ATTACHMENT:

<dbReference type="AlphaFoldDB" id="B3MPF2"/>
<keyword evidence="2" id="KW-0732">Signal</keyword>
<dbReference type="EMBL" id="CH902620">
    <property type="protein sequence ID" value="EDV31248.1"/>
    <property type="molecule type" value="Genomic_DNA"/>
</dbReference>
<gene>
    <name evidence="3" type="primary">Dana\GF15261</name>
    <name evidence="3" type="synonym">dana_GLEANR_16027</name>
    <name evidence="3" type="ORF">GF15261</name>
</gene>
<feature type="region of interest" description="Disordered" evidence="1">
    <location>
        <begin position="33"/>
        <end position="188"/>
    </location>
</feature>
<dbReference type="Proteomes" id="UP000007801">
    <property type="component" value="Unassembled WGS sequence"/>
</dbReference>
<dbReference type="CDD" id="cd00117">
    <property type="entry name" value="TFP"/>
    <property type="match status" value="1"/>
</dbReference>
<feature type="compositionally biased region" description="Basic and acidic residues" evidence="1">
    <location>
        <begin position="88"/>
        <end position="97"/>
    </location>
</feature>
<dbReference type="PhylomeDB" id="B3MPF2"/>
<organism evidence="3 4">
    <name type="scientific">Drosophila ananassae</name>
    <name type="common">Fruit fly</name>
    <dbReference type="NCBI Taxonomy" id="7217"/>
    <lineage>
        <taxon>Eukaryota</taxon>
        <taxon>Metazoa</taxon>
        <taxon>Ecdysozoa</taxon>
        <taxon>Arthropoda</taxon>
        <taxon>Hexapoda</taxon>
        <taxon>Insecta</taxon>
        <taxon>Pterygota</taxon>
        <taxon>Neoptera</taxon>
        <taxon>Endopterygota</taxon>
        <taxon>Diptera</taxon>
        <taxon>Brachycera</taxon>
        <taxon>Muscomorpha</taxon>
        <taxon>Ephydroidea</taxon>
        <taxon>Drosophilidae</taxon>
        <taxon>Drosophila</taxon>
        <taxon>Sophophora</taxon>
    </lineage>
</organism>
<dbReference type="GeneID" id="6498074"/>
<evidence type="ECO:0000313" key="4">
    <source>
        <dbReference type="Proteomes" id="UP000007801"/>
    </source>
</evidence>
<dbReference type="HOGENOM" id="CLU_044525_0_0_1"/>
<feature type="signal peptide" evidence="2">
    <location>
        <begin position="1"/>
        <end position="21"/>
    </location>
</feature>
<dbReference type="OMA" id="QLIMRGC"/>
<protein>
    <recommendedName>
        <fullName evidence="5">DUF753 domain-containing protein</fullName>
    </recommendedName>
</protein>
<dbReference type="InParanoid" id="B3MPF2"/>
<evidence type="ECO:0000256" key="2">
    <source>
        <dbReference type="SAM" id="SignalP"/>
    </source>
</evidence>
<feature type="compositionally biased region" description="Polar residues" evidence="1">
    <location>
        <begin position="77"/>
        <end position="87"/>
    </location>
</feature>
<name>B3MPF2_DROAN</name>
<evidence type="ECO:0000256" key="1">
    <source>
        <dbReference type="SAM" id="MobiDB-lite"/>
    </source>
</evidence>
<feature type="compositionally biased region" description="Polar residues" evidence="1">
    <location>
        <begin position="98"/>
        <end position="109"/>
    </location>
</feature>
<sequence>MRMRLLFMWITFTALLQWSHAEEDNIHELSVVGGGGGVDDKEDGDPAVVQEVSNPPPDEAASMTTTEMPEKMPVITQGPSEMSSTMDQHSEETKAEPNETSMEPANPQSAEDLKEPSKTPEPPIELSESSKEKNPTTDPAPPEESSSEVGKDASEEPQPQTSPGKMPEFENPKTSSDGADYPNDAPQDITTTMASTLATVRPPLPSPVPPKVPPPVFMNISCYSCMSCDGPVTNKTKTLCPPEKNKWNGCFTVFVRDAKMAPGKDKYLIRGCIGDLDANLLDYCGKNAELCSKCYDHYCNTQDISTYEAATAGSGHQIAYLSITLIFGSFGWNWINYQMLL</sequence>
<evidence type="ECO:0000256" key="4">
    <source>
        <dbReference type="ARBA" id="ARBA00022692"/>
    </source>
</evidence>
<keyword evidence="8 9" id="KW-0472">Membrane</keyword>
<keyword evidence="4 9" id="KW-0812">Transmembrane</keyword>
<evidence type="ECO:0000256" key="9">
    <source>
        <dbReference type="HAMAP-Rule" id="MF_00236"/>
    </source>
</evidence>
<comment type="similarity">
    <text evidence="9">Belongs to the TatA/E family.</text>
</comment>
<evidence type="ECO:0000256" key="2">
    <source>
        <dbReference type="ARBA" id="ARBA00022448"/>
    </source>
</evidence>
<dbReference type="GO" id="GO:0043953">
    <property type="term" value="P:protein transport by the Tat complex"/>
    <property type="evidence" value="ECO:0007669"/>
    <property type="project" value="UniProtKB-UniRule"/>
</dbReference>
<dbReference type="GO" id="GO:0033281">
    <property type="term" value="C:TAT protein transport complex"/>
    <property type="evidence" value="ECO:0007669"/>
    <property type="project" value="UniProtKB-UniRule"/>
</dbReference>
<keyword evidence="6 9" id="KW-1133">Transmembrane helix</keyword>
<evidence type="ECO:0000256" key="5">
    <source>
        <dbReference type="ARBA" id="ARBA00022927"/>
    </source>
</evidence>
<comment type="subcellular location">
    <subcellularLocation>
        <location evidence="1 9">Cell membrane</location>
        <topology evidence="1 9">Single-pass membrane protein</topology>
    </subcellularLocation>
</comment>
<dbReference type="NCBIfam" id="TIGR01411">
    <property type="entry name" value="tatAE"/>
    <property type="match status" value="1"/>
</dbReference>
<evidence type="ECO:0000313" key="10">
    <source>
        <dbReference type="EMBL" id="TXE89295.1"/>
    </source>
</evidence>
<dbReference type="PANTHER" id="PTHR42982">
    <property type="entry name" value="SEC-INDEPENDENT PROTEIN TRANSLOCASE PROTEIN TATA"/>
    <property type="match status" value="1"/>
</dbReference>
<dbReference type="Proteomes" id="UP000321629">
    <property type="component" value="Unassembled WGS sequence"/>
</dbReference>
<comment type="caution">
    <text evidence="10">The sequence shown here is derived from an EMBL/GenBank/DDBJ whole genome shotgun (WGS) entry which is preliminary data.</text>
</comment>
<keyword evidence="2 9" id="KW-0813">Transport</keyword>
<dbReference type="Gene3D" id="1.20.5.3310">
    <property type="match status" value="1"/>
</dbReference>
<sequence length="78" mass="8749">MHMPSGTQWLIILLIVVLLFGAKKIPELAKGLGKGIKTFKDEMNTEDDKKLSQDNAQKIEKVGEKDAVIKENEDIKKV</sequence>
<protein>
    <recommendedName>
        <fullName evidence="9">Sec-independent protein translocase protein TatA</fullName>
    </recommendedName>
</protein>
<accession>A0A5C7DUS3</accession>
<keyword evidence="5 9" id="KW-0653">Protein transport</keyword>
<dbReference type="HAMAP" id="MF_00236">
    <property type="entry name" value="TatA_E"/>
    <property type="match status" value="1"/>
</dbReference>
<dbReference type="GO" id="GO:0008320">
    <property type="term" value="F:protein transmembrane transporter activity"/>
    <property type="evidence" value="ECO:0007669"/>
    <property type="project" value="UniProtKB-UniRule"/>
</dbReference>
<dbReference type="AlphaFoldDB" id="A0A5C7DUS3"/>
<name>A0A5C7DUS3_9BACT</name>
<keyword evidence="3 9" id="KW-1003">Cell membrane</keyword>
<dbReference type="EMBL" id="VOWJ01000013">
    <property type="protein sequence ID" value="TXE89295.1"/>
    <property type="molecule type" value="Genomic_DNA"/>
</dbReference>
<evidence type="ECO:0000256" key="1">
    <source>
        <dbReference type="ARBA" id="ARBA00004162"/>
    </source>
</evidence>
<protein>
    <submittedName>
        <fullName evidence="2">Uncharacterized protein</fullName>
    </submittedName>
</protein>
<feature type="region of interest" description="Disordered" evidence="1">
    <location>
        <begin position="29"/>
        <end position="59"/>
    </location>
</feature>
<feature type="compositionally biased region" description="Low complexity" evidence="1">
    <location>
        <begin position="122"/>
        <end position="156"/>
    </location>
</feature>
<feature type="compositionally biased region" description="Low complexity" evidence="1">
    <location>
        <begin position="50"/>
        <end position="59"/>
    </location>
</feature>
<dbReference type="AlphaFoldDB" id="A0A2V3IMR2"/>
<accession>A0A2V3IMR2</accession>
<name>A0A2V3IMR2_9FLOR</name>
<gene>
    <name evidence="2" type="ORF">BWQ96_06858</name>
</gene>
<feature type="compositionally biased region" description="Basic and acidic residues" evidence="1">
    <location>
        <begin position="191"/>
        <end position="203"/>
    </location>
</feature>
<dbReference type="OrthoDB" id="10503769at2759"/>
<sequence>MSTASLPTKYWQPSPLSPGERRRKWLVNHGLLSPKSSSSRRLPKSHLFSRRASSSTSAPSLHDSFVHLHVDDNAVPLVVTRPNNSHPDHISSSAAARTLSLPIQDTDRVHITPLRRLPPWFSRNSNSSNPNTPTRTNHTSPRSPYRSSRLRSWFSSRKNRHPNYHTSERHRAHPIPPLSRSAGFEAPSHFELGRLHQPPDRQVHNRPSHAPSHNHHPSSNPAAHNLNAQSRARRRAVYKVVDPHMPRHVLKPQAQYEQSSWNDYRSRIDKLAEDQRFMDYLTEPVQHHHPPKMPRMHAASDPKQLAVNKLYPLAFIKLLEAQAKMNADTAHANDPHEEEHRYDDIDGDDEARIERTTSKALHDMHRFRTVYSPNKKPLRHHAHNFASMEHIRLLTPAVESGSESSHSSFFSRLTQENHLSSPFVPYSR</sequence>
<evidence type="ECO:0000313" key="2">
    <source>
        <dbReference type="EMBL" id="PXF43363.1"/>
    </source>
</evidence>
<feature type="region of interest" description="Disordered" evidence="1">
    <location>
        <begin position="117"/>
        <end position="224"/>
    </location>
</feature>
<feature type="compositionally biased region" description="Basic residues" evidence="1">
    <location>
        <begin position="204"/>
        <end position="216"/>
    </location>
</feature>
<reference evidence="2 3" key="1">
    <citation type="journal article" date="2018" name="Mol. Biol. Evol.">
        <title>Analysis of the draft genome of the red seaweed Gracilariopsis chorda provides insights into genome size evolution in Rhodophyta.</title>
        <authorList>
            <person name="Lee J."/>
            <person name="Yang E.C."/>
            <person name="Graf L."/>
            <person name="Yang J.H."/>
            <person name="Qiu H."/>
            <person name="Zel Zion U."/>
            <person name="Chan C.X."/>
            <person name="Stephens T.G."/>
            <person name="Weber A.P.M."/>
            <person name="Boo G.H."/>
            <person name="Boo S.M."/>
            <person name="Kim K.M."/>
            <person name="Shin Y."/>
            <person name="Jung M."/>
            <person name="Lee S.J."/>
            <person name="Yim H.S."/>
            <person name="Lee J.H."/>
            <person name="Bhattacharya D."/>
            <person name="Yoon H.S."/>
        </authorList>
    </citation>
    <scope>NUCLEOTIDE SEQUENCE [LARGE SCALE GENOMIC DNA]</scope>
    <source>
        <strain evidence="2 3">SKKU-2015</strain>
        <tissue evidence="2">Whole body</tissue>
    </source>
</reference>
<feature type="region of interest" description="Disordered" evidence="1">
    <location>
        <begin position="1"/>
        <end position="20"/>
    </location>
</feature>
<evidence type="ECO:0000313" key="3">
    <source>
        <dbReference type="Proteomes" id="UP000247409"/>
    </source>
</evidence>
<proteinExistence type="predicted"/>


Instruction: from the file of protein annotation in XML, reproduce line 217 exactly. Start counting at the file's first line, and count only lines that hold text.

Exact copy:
<accession>A0A2V3IMR2</accession>